• Don't wear lotions or oils - Oily substances such as creams or lotions can break down the elastic fibers. Moisture your legs in the evening when you are done wearing your stockings. 

How to use and tips on wearing compression stockings

If your doctor or health provider advised you to use compression stockings, this would be a part of your daily life, and it would be best to wear them often unless you are taking a bath or will go to sleep. Remember to replace your stockings every 4 to 6 months. 

At first, it would be hard for you to wear your compression stockings. Some may find it hard because of their conditions, so here are some tips on how you can put them on easily, practice these tips, and you won't be having a hard time putting on your compression stockings in the long run. 

  • Before putting them on, you should hand wash them, and it will make them more flexible and easy to put on. It is best to have an extra pair in case you need to wash your other pair. 
  • Put protection on any wound before putting on your compression to make sure that it won't rub off against your wound. 
  • Keep your stockings near your bed so that when you wake up, it will be easier for you to find them and to put them on. 
  • When you are putting them on, put them first thing in the morning to keep your feet and legs protected. 
  • Sit on a chair, this will give you something to lean on, and it will be easier for you to put on your socks. 
  • Hold the top of your stocking with one hand and with your other hand, reach inside the stocking and push your arm all the way down and grab the toe. 
  • Put your toes in the toe part of the stocking and gently roll and slide back over your heel. Then use your fingertips or palms to slowly roll the stockings back all the way up to your leg. 
  • Stockings are delicate so make sure not to pull the top part cause this can cause the stockings to tear up. 
  • If you are having trouble putting on your compression stockings, here are other tips to make it easier for you to put them on. 
  • Wear gloves to help you grab the fabric so that the compression stockings won't slide in your hands. 
  • Put silicone lotion on your legs or talcum powder to help the stockings to slide easily. If your stockings contain latex or if you are not sure if it contains latex, don't use do not use lotion or any other type of lotion. You can use creams or lotions when you are not wearing your stockings.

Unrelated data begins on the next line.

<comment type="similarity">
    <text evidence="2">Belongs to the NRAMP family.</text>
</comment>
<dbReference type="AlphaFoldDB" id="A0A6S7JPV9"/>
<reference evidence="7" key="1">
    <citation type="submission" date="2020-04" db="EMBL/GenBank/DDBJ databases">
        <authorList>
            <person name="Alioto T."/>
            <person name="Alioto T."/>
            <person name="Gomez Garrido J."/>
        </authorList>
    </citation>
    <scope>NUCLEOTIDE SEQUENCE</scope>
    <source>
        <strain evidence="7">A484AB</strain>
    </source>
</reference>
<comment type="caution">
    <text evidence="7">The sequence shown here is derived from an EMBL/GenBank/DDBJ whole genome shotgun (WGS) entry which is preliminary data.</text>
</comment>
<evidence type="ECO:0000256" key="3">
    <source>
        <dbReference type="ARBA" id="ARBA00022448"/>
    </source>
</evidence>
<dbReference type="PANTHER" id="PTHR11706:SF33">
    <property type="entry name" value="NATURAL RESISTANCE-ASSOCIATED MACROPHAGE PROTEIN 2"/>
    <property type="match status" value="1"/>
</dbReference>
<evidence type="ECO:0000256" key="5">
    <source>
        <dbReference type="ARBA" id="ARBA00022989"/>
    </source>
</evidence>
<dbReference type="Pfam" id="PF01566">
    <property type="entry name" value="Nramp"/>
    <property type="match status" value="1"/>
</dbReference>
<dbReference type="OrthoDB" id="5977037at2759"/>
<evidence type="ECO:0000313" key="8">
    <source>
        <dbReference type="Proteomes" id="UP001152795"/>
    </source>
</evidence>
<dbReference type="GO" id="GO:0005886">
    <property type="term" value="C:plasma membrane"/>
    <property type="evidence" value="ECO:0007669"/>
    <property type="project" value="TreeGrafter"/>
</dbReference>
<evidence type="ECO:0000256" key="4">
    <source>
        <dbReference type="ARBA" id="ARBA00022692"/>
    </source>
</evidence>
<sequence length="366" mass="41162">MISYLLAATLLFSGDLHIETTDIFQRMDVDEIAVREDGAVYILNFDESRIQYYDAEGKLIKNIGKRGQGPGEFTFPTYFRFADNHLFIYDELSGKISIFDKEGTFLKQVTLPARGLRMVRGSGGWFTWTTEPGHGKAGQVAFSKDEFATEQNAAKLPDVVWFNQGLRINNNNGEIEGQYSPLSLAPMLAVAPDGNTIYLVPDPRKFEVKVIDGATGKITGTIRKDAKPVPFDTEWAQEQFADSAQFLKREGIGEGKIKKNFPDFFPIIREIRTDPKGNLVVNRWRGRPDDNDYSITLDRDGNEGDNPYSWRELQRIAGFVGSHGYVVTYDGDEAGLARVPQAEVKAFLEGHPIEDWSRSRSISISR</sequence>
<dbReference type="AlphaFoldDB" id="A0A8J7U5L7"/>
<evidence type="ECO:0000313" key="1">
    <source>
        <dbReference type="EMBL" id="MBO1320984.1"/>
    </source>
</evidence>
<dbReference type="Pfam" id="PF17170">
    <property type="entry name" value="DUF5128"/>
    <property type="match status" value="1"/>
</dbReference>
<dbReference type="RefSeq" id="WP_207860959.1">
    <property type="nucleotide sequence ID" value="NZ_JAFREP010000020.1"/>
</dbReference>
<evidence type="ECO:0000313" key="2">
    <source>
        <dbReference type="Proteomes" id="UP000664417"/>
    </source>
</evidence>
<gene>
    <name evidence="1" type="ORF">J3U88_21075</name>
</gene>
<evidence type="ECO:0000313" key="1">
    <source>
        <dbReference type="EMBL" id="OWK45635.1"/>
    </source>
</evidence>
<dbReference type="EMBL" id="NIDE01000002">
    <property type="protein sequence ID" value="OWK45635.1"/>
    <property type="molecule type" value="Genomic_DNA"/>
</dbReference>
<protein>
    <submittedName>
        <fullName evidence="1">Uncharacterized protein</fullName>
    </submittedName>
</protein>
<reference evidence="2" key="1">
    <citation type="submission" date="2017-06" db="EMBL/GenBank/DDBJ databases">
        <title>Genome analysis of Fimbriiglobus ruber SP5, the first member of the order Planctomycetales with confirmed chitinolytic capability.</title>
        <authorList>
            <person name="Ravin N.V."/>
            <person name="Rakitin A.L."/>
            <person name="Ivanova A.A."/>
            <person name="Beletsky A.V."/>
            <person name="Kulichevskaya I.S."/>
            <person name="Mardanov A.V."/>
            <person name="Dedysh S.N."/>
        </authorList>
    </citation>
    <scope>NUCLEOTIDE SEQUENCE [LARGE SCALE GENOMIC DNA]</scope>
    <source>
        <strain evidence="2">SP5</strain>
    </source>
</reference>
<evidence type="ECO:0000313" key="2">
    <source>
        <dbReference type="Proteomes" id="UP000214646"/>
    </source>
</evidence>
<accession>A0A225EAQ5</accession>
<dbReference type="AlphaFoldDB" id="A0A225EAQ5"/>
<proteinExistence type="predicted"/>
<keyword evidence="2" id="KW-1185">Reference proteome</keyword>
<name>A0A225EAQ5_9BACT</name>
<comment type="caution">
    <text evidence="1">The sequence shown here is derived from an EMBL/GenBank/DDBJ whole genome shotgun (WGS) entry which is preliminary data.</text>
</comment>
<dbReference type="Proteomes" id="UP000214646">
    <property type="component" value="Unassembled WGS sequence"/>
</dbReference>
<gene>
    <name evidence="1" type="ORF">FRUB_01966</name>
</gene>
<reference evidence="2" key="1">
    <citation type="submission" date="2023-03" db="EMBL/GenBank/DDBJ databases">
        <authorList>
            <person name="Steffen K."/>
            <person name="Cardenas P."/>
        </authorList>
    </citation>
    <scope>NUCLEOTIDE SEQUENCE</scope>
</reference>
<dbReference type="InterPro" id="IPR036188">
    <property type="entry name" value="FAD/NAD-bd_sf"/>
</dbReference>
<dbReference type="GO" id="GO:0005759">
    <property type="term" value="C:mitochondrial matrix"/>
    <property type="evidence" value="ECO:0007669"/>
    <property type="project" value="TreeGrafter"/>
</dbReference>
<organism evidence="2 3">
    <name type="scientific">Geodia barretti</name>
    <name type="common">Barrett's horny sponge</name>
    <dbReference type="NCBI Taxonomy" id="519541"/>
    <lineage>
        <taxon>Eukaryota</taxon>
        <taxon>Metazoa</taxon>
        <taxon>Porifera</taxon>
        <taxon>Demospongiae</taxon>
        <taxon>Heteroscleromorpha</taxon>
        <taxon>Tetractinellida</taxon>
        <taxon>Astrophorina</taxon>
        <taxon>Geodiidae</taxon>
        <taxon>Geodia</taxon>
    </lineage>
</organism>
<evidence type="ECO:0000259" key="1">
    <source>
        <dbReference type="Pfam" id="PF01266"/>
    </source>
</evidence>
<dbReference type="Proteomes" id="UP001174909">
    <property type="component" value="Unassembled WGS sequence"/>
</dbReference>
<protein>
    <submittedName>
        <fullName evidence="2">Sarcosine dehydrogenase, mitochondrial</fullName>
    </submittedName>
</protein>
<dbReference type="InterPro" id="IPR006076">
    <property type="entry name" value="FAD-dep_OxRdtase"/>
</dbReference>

• Try using a silk "slip sock" if you use toeless stockings. It helps the stocking slide over your foot and then pull off through the toe after the stocking is on. You can get slip socks at medical stores. 
  • You can also try using a stocking butler. It's a metal device that will help to open your stocking while you put it on. 
  • Talk to your doctor or certified fitter at your medical supply store, especially if you have a disability. They can give advice to you on how you can put them on properly. 
  • Call your doctor if your toes get numb or painful or it turns dark while you are wearing compression stockings. 

Benefits of wearing medical compression socks

Compression socks don't only improve blood flow but also relieve pain in your lower limbs. Compression socks don't only help people with diabetic Neuropathy. Still, it also helps people with varicose veins, pregnant women, athletes, and people who have a hard time standing up because of their occupation. Here are other benefits of wearing compression socks:

  • Boost blood circulation in your legs 
  • Support veins for giving enough nutrients that your body needs
  • Prevent your blood from pooling in your leg veins
  • Decrease leg swelling
  • Help prevent venous ulcer
  • Prevent the development of deep vein thrombosis in your legs
  • Help decrease the pain caused by varicose veins
  • Improve lymphatic drainage

Tips for putting medical compression socks properly

Some people may find it hard to put on compression socks properly, especially for people experiencing some conditions that can't make them move properly, like arthritis or trouble bending down to your feet. Here are some tips from Dr. Jane Andersen and Dr. Karen Kemmis from Everyday health's article:

  • Putting on your socks first thing in the morning -  Putting them on before leg swells is very important. When your legs swell, it would be hard for you to move. If you have to take a shower or have been up since the morning, be sure to take a rest and sit down, elevate your legs before wearing them. It is also good to wear your socks all day until you get ready for bed.
  • Use a sock aid - Devices such as stocking or sock donner made out of silk which is a device that is made to help you put on your socks or stockings or a metal frame that holds your sock and can help you pull it up or wear it. It is recommended that you buy your device from a medical supply store to teach you how to use the device properly. You can also find gloves that are specially designed for gripping compression. You need to find a device that would make it easier for you to move and wear your compression socks or stockings.
  • Buy two pairs of socks, so you have one pair as a reserve - Most compression socks need to be washed by hand in the sink and hung up to dry. It is good to have one pair for reserve so that you won't have a hard time if the other one is still wet. You can wear the other one that is dry to keep your feet protected. Always make sure to have one clean set.